Let us now take a moment to mourn the passing of the seriocomic campaign stylings of Harold Ford, Jr., who almost wanted to sort of run for the New York Senate seat, maybe. It was a magical time in our lives, but now it's over: Ford will not run for the Senate. A key reason behind the decision was the unerring way that whenever he opened his mouth to talk about himself, the words that issued forth failed to suggest anything remotely appealing to the voters of New York. Let's take a fond look back!
January 5, 2010: The New York Times reports that Ford is mulling a run for the New York Senate seat currently occupied by Kirsten Gillibrand. Immediately, New Yorkers begin to wonder: "Wait? Harold Ford is from New York now?"
January 11, 2010: Next, New Yorkers wonder, "Wait, isn't this Harold Ford person averse to gay marriage? And didn't he once swear up and down he was pro-life?" But Harold Ford has conveniently switched his positions on those issues, whole hours before anyone started asking!
January 13, 2010: The New York Times basically allows Ford to train a gun at his own foot and empty the clip. The results are magical: Ford comes off as a serial suckler at the Wall Street teat, he contradicts himself on the bailout, reveals that he gets around New York City by limousine and helicopter, discusses his New York football preferences based upon how well he knows the wealthy owners of the teams, BUT HE WILL NOT GUN DOWN THE CHILDREN OF NEW YORK, IN CASE YOU WERE WONDERING.
January 18, 2010: In an interview with the New York Daily News, Ford responds to the criticism over his regular pedicures by saying, "This race isn't about feet, it's about issues." Fun fact! Ford granted the NYDN the interview "under the condition that the questions be limited to his rationale for running, and not issues."
January 19, 2010: The Washington Post's Richard Cohen wrote some complete nonsense about the New York Senate race whilst in the throes of an ether stupor, or something. This column would not have happened were it not for Ford, though in fairness some other terrible column would have taken its place.
January 20, 2010: In the sum of all absurdities, the New York Post's Andrea Peyser compares Harold Ford to "punk rock." It's one of the saddest contentions ever made in print.
January 29, 2010: Harold Ford understands the pain of real Americans in the economy, as he is barely eking by on money earned from Merrill Lynch, being the member of a prominent political family and "some MSNBC" that helped to "put food on the table."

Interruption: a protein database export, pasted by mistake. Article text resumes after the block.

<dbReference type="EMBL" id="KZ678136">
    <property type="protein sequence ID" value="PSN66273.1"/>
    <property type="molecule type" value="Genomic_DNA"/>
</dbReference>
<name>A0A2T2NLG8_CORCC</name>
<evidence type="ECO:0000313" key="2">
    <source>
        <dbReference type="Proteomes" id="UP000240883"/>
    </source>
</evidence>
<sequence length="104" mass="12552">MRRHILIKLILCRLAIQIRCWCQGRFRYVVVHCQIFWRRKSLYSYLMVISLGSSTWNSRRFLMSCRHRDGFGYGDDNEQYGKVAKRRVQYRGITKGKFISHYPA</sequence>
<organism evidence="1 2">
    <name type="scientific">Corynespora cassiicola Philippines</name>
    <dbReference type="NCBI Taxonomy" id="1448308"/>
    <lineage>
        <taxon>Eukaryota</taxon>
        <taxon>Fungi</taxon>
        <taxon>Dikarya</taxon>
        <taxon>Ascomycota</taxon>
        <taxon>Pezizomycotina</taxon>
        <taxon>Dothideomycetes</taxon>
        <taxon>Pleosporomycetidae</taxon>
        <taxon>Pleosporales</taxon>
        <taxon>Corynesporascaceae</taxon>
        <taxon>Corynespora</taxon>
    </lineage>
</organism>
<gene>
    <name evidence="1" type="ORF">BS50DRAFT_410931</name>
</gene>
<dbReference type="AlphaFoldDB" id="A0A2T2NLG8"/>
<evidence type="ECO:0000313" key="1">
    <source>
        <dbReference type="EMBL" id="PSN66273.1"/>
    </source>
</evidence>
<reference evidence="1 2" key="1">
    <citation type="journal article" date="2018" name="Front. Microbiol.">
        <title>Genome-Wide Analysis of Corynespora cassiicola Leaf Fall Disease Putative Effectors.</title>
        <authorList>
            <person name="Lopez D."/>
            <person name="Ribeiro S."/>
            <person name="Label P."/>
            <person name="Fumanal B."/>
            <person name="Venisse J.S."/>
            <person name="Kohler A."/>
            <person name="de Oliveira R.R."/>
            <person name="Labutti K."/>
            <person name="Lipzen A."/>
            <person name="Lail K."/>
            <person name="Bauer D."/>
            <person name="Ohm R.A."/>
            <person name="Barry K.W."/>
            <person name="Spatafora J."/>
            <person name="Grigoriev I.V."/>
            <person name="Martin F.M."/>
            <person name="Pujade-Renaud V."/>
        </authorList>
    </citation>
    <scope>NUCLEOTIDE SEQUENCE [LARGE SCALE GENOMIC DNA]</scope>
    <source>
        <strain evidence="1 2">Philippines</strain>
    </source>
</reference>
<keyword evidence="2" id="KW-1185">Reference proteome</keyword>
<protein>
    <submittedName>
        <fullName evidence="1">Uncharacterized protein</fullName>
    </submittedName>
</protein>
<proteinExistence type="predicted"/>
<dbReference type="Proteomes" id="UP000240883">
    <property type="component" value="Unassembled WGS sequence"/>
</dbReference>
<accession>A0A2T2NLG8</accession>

February 2, 2010: Harold Ford goes on "The Colbert Report" seemingly unaware that host Stephen Colbert is playing a character and is not actually someone whose approval he needs to win by kissing his ass. The interview does not go well. At one point, Ford dismissively refers to Kirsten Gillibrand as "this young lady I'm looking about running against." Gillibrand is, was, and always will be four years older than Harold Ford.
February 2, 2010: Then, there was this Maureen Dowd column, in which Eleanor Roosevelt's poltergeist plays a starring role.
February 10-16, 2010: Gawker's John Cook goes looking for a straight answer on whether Ford has ever filed a tax return in New York, and is treated to six straight days of nonsense from Ford flack Tammy Sun, who basically made it her mission to wrest the "Most Incompetent Campaign Spokesperson" title from sometime-Alaska Governor Sarah Palin spokeswoman Meg Stapleton.
February 12, 2010: Many, many weeks too late, a "Draft Harold Ford" website goes up online, in an attempt to prove that New Yorkers are into the whole idea of this pedicured toff they'd never heard of becoming their senator. The site attracts tens of anonymous supporters and many, many people with names like "Mike Hunt" and "Ukant B. Zerious." The page is now down, so Ford will never be able to take comfort in all of the imaginary support his almost-run for the Senate sort of garnered.
February 19, 2010: Harold Ford accuses Kirsten Gillibrand of being insufficiently forthcoming on her tax returns.
February 25, 2010: In terms of his candidacy's viability, a lot was riding on Ford's meeting with the Stonewall Democrats -- a gay rights group of historic importance who were probably interested to hear more about Ford's evolution from someone opposed to gay marriage to someone in favor of pandering to gays who wanted to get married. It did not go well, at all.
And now: is it on to the Indiana Senate race or the Arkansas Senate race or the Delaware Senate race? One can only guess at what the future holds for a candidate with an unlimited amount of prohibitive limitations.